Across the river to the north the east side of Manhattan stretched before us, with all the familiar landmarks of the always-thrilling skyline looking shiny and bright. Towards the north the Queensboro Bridge stood, with hulking brown apartment buildings (from Queens? The Bronx?) in the background.
(Photo courtesy EV Grieve, who has an interesting take and maybe 20 more pics at the EV Grieve blog.)
New York City, and particularly Brooklyn, has made shockingly little use of the spaces around its many waterways. We grew up just two blocks from the brackish waters of Mill Basin, and while we loved listening to the sound of foghorns and the fishy smell in the air on overcast spring days, access to the waterway was blocked totally by tall fences, beyond which were an oil refinery (that in the late 1950s was the site of a horrific fire that blackened our neighborhood skies and made the air weirdly hot and smoky) and later, the parking lot of the Kings Plaza Shopping Center.
We had to drive twenty minutes to the beach at Rockaway to get our fix of a view from the shoreline.
No surprise, then, that our first apartment was a studio in a building right up against the boardwalk on Beach 118th Street, where we could stroll and see the sea - or watch it from the terraces at the Shore Front Parkway highrise apartments of both sets of our grandparents a a dozen blocks away.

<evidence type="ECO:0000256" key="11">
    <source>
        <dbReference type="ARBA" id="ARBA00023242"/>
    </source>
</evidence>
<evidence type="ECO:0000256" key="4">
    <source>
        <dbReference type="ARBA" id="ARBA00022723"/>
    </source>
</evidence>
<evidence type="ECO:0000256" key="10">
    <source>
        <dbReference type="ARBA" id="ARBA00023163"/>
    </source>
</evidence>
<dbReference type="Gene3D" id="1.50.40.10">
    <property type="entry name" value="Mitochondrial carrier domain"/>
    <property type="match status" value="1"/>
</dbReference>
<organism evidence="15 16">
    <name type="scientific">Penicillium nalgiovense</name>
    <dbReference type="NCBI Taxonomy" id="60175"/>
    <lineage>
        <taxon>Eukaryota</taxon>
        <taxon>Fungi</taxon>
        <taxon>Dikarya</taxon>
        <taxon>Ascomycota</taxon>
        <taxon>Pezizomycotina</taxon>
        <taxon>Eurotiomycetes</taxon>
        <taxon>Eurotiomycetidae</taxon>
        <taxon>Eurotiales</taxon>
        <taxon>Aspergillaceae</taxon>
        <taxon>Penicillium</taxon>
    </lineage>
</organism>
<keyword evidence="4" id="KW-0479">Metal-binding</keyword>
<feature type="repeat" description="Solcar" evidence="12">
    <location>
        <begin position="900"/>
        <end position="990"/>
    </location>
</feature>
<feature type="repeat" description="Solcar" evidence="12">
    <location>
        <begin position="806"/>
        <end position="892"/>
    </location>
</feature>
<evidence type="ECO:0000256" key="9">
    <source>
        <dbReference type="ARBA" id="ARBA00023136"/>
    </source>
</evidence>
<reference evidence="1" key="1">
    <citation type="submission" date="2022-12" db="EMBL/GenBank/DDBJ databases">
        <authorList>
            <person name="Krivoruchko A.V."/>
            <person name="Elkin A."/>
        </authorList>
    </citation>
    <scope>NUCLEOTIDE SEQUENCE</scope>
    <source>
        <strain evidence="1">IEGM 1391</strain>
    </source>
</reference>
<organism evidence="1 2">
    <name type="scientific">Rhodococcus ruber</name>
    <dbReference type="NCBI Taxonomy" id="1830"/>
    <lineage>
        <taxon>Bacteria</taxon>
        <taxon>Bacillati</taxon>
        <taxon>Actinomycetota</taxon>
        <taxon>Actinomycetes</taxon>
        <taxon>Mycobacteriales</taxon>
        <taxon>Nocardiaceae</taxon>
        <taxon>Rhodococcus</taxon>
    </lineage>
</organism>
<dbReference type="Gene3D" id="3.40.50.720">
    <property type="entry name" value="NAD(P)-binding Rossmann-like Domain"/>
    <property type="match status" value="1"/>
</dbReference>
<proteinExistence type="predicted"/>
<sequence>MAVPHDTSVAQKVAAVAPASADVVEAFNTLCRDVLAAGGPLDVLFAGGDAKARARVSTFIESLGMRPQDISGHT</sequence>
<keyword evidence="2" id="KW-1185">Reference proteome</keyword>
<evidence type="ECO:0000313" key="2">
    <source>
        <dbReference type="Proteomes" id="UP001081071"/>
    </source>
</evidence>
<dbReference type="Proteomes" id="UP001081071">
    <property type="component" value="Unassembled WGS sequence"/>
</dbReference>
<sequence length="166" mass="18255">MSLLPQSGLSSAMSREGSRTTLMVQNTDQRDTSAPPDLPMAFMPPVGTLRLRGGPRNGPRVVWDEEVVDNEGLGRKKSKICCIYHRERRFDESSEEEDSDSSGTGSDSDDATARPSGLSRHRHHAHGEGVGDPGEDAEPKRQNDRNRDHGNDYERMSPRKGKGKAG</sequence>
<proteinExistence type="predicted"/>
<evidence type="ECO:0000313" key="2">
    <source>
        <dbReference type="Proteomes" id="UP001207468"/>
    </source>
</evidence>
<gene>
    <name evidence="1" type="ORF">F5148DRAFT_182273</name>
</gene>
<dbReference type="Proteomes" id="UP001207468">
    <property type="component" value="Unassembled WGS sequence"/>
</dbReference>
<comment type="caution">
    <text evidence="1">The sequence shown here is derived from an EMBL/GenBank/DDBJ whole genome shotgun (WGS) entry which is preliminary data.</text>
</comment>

In Florida we nearly always lived off a lake. Our apartment door at Cameron Cove in Davie - where we rented four different apartments from 1988 to 2005 - would open to the water, where we'd see Muscovy ducks afloat and blue herons spreading their wings on the shore.
As we overheard a happy Roman Catholic priest tell his friends in suits (the developers?) as we made our way out, "Everyone's loving this!"
(Photo courtesy the very astute and fashionable blogger Harry Podder and the Big Apple, who's got a dozen really nice pics of today's scene at his blog, which also has many other posts that make for interesting reading.)
As we waited across Kent Avenue for the Q59 bus to take us to Metropolitan and Union Avenues, we wondered, "The waterfront: what's not to love?"
Let's hope the Brooklyn Waterfront Greenway is a part of our lives as soon as it can be. And let's hope the new Domino people will open up their part of the waterfront again when we can stroll in the outfit God intended us to wear, shorts and a t-shirt.